Town misses very worst gales - so far

When the Review looked around town at Thursday lunchtime, the sun was shining brightly but it was extremely windy and intermittent heavy rain showers were falling.

Birds which had settled in the water at the harbour entrance were bobbing rapidly up and down, as if sitting on a demented see-saw.

The tide was well in and the water in the Basin itself was very choppy.

Travelling along the main street in Ferryden there were various deep puddles, and a more badly affected place where water, earth and stones had come pouring out of a field.

Trouble spots in previous storms in town were apparently unaffected. There was no flooding, for example, at Western Road North, or Graham Crescent.

In contrast to the sun overhead, the sky to the north was very black indeed.

No schools in Angus were closed on Thursday, although many in snow-affected Kirriemuir and the Glens ordered pupil transport at lunchtime.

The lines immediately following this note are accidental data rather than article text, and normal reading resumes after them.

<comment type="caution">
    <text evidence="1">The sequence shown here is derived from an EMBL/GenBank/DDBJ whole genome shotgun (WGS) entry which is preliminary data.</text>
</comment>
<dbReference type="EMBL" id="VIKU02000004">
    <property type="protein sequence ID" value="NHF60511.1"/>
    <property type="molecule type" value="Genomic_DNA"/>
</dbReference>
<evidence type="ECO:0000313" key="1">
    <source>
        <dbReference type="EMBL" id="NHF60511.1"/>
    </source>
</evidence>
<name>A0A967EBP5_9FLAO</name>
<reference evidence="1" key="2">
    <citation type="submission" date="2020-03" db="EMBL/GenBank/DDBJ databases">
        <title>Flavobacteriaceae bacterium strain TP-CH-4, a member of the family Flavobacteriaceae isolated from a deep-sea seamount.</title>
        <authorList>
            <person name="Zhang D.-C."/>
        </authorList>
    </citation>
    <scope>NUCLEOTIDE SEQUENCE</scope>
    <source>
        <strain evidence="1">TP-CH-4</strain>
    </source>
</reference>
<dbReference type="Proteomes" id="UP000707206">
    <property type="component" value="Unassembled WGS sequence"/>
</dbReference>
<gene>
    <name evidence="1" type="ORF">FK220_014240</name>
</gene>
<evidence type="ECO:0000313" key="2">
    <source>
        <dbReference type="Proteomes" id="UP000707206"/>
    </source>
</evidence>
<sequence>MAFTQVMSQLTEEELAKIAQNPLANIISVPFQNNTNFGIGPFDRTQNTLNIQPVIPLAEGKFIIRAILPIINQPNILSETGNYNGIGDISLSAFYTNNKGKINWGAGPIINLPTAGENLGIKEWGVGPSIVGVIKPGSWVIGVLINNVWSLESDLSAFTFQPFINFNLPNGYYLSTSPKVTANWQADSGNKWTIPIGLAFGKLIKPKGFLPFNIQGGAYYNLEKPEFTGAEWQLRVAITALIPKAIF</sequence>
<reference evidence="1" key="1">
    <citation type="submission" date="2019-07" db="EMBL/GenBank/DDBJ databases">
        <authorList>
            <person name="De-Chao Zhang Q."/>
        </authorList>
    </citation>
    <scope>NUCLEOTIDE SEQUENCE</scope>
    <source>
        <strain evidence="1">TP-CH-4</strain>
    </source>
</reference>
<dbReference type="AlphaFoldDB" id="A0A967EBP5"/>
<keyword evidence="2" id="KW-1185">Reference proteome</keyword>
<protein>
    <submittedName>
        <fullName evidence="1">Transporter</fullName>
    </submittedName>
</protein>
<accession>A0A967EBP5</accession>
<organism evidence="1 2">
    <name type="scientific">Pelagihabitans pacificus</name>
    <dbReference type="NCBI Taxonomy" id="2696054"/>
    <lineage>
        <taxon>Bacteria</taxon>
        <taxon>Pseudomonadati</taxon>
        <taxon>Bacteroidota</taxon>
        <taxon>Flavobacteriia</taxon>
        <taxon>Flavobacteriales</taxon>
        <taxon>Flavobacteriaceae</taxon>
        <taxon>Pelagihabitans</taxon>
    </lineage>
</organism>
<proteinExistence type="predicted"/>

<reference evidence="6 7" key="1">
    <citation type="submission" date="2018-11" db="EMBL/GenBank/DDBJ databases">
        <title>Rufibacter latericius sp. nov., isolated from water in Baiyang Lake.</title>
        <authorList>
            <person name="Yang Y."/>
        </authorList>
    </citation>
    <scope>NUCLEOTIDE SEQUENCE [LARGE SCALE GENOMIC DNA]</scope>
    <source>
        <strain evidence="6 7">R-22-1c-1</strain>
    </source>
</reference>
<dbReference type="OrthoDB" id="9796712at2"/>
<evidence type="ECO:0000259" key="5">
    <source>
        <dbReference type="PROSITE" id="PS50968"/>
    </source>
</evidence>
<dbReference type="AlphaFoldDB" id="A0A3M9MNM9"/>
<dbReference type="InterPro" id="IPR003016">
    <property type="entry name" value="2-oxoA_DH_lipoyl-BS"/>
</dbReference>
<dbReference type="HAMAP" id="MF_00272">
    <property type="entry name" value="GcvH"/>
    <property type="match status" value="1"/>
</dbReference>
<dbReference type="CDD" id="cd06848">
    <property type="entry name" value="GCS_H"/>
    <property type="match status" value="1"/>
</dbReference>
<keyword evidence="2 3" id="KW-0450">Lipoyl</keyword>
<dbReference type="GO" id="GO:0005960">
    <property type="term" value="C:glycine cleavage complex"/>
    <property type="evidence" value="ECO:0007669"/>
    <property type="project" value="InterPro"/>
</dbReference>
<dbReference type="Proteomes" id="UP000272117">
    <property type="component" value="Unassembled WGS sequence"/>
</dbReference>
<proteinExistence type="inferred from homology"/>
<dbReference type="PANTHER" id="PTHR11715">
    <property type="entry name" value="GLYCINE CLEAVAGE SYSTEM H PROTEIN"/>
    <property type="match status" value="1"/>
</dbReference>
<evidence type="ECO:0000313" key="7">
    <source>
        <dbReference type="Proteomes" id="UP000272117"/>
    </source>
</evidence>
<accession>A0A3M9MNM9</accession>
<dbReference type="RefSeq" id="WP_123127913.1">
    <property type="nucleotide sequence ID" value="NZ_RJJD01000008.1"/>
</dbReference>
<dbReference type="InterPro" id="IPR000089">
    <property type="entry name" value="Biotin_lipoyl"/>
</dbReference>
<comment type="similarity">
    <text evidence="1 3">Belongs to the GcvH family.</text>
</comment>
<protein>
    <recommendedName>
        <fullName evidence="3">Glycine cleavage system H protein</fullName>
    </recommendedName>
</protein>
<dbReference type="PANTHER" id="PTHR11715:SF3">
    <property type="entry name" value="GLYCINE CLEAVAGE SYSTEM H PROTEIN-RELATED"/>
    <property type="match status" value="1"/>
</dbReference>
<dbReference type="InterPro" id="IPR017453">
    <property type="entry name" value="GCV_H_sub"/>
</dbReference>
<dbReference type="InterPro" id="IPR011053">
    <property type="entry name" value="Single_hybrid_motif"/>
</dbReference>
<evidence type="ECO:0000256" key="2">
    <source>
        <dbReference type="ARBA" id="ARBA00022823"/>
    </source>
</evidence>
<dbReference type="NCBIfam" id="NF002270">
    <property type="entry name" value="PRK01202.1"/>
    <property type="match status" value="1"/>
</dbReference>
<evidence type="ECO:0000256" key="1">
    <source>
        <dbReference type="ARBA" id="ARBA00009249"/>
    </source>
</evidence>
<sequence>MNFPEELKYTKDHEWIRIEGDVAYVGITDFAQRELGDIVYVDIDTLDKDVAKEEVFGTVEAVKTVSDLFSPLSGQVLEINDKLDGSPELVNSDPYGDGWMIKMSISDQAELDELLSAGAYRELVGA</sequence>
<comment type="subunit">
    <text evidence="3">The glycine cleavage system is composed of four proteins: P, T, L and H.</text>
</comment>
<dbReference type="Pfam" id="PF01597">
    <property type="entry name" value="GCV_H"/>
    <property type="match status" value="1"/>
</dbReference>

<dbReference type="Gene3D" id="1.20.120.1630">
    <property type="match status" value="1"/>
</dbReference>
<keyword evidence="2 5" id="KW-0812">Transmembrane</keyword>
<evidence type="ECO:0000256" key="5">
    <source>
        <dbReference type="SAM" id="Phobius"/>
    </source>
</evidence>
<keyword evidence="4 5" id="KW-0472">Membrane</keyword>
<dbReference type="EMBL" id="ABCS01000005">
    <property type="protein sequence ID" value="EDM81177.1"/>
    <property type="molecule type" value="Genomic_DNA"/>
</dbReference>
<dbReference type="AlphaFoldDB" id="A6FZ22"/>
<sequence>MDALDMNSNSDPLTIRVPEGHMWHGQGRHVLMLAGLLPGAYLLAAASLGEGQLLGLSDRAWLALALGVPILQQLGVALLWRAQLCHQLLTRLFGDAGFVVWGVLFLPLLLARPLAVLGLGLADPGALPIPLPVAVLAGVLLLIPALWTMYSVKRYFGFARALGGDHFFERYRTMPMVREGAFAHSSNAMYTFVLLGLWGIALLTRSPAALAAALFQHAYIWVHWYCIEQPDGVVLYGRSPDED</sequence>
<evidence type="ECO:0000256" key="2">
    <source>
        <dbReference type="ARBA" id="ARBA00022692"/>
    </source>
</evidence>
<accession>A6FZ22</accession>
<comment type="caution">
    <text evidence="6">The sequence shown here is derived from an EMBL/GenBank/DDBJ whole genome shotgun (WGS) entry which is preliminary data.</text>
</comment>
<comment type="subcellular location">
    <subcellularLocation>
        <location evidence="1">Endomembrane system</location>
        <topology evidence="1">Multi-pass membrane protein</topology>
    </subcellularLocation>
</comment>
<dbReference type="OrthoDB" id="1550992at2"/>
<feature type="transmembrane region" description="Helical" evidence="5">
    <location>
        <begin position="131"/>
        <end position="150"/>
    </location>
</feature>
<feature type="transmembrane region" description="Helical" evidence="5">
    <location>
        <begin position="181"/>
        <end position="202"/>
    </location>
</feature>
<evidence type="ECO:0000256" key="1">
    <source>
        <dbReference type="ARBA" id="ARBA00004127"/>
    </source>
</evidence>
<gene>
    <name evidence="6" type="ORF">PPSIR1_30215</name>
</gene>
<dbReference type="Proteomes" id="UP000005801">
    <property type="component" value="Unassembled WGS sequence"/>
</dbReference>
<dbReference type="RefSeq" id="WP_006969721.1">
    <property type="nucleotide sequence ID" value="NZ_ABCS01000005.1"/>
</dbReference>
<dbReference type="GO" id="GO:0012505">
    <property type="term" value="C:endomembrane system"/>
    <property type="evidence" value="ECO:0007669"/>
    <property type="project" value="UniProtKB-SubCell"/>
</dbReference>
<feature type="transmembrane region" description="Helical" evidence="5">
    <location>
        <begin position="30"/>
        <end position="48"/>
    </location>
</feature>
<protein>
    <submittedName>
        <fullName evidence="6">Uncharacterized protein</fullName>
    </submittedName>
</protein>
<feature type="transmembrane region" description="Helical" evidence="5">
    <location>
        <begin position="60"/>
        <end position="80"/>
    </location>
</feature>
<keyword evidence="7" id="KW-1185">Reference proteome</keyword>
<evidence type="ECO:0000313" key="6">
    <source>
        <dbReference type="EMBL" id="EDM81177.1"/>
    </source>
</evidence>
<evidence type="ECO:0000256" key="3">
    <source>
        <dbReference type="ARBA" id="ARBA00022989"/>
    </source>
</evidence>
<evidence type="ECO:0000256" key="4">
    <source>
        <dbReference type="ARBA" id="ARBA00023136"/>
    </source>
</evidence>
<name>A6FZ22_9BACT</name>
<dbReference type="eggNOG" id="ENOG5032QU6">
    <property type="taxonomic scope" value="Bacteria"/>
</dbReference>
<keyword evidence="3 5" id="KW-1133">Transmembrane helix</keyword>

In the Review office the electric lights flickered several times. One of our staff was on the ‘phone to the Angus County Press office in Forfar when this happened, and was told that the same had happened there at the same moment.

By the afternoon it was clear that in this part of the world at any rate, the main problem was the strong wind.

A furniture van was blown on its side on the A92 near Inverkeilor.

There were reports of power cuts in Craigo and Hillside, where many residents were without electricity from 4pm until midnight.

A window was smashed over the Black Horse pub in Murray Street.

The Marykirk road was closed because of a fallen tree.

Some slates blew off roofs in High Street and landed on the pavement, just a few yards from where two people were standing.

And of course the official switch-on of the Christmas lights was called off in the interests of public safety.

East Coast Rail warned customers not to expect trains north of Edinburgh, to no small part because the Tay Rail Bridge had closed because of high winds - but that a near normal service would run on Friday.

Tayside Police supplied frequently updated information about road closures, and helpful advice for drivers - including diversions where roads were closed because of fallen trees.

But by Friday morning the gale had gone, and all that was left was a normal, chilly, wintry morning.